Tuesday, August 10, 2010

Back To Shhhhhhhhh!

Submitted by Michelle

Linda visited me for a glorious 4 days last week. We had great fun finishing up our Christmas Tag project for the holidays. We literally could give out gifts to our classroom volunteers and friends today if we needed too.

We also worked hard on some projects for fall and though we know it is inevitable, we are trying our hardest not to acknowledge that we will soon have to go back to that place that must not be named, hence I will not use that dreaded word in this blog post.

One fall project we worked on was a notepad with a delightful cover. Linda and I are in LOVE with the new Greeting Card Kids stamp set and can't get enough of it. Linda used watercolor crayons to paint the kids and we were able to get a chalkboard look using black cardstock and whisper white craft ink. I can't wait to give these notepads to my teacher friends.

The inside simply looks like this:
I used a little designer paper to camouflage the retailers logo on the top of the notepad.

Linda is now off on ANOTHER trip! At least this time she is in the good ol' US of A so I can text and call her anytime I feel the need. Our lack of communication during the Europe trip almost did me in. Hopefully she is collecting some good photos of the national parks she is visiting to share with us later this week. I'll be back tomorrow with a look at the cute Halloween projects we created.

Thursday, August 5, 2010

Linda's Travel Journal: Final Edition

Submitted by Linda
Here's one last look at our hotel in Oberammergau. I still can't get over those amazing flowers!

So, beyond what I've already mentioned in my Dachau post and my Passion Play post, I've ended up with a few "take aways" from my wonderful trip.

1. Get out of my radius! Though I'm so blessed to work, shop, and attend church in my 2 mile radius, I feel inspired to get out more and see things. I don't need to be in Vienna to attend a great concert, or see some wonderful art or history. Knowing Claremont, I can probably find some wonderful culture right here within my radius! And how silly that I rarely get to LA or Pasadena, where art and music are readily accessible. Let me know if you'd like to plan an outing sometime!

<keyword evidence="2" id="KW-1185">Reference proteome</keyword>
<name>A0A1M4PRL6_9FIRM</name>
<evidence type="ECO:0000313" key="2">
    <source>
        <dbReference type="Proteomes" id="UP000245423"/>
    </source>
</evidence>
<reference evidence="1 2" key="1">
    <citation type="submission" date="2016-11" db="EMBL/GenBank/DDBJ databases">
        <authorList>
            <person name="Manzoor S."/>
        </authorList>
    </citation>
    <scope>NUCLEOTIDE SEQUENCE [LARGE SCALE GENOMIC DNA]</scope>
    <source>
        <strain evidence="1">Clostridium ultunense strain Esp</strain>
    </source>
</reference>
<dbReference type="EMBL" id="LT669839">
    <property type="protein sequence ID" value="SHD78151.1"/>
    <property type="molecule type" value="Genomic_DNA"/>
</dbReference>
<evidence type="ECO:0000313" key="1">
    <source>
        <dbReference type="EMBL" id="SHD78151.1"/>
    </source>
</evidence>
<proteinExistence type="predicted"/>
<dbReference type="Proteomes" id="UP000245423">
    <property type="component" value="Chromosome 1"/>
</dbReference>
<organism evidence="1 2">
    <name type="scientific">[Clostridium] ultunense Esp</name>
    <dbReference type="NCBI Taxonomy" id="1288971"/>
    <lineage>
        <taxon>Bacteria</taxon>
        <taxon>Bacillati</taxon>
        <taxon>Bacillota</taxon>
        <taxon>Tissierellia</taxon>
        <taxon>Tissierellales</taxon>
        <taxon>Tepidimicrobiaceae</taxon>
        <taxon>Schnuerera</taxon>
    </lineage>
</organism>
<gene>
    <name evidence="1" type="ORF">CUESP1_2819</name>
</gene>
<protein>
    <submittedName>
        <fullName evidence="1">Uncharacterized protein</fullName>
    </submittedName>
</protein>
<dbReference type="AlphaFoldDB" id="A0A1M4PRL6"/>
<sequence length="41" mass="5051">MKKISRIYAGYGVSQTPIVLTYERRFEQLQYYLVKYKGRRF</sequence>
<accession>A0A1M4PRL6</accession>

2. Don't ask for the check! On our trip, we realized that going into a cafe to buy a cup of coffee (or Coke Light) wasn't about the drink, but more about 'renting' the table for awhile. We were never rushed by wait staff, and they usually took a much longer time than we're used to, to serve us. Even after we'd been there for quite some time, and our meal was done, they seemed surprised if we asked for the check. This aligns with my recent revelation that I want to slow down, enjoy meals more, especially that time after dinner when everyone's tummies are happy and the conversation is sweet.

3. Take a tea break in the afternoons! This one I borrowed from my new travel friend, Cindy. She has always done this, as an all-star homemaker and mother of four grown children. I love tea, and I sip it all day long, but I really am determined to start sitting down to refresh for a few minutes before I continue "powering through" my work, both at school and at home. I sometimes feel like I'm rushing around all the time, forcing myself to comply with self-imposed deadlines. And I think that those self imposed deadlines often keep me task-oriented rather than people-oriented.

This past school year has been super busy for me, and I found myself over-committed in many areas of my life. It's funny how we learn this the hard way, by making ourselves crazy trying to keep too many plates spinning. So prior to going on the trip, I had been really doing some soul-searching about slowing down, saying 'no' more, so that I can be effective in my job and with my family. My new European mentality completely aligns with my "slow down, take care of myself, and quit 'powering through'!"

Here's one parting photo, of me at a cafe in Oberammergau, where I'm leisurely enjoying my first ever Cappuccino (hard to believe, I know)! I'm holding my friend "Flat Stanley", with some happy-face sugar packets.
Now that I'm home, I'm hoping I can continue my new European mind set, and make choices that will help me live a balanced life which allows me to be both effective and content.